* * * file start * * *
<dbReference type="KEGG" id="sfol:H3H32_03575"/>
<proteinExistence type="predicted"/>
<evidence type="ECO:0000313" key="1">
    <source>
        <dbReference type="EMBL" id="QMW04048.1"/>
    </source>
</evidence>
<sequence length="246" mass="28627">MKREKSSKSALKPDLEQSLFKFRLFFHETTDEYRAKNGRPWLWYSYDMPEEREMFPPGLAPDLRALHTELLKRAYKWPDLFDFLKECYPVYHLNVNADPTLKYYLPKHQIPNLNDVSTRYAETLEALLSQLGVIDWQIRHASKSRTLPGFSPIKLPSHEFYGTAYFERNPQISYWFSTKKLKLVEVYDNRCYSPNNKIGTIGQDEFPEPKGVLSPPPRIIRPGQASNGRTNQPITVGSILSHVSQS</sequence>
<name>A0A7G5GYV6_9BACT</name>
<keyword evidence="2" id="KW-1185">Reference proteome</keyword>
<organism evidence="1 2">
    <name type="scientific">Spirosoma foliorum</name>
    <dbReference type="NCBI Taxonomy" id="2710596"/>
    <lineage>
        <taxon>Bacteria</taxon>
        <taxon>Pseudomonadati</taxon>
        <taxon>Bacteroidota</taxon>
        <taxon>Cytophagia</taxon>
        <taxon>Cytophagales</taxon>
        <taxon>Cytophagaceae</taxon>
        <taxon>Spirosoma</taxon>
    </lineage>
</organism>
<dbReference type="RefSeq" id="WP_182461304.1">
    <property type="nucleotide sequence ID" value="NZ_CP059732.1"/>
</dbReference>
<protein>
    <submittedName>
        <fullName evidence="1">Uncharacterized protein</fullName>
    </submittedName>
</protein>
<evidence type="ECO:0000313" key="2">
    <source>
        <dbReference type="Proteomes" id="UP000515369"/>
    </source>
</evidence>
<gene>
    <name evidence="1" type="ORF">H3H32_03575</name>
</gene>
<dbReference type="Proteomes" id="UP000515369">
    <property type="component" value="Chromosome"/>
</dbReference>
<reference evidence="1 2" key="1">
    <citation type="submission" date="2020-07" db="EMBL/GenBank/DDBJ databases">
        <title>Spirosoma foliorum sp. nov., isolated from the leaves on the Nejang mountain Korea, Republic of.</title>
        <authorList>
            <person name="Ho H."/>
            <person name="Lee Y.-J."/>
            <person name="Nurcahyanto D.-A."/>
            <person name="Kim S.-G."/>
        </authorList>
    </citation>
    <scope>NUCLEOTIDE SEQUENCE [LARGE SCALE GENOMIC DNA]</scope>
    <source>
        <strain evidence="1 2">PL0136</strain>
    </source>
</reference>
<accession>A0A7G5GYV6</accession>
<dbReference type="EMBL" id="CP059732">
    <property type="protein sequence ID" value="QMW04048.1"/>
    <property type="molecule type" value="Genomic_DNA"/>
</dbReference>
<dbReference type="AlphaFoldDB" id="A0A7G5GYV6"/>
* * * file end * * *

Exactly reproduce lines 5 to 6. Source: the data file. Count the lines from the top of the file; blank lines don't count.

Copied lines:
        <dbReference type="EMBL" id="QMW04048.1"/>
    </source>